Chemoproteomic Profiling Uncovers CDK4-Mediated Phosphorylation of the Translational Suppressor 4E-BP1.


Program in Chemical Biology, University of Michigan, Ann Arbor, MI 48109, USA; Department of Medicinal Chemistry, College of Pharmacy, University of Michigan, Ann Arbor, MI 48109, USA. Electronic address: [Email]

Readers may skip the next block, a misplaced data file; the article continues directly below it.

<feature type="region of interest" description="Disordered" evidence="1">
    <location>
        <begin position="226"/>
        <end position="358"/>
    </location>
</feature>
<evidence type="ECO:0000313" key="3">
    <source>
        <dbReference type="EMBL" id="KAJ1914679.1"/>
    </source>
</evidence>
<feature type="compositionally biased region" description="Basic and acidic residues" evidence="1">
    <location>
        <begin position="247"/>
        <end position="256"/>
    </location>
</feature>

Recent estimates of the human proteome suggest there are ∼20,000 protein-coding genes, the protein products of which contain >145,000 phosphosites. Unfortunately, in-depth examination of the human phosphoproteome has outpaced the ability to annotate the kinases that mediate these post-translational modifications. To obtain actionable information about phosphorylation-driven signaling cascades, it is essential to identify the kinases responsible for phosphorylating sites that differ across disease states. To fill in these gaps we have developed an unbiased, chemoproteomic approach for identifying high-confidence kinase-substrate interactions with phosphosite specificity. Using this assay, we uncovered the role of cyclin-dependent kinase 4 (CDK4), a clinically validated kinase important for cell-cycle progression, in regulating cap-dependent translation via phosphorylation of the tumor suppressor 4E-BP1. The discovery of this signaling axis sheds light on the mechanisms by which CDK4/6 inhibitors control cell proliferation and constitutes a successful example of kinase discovery using an activity-based, kinase-directed probe.



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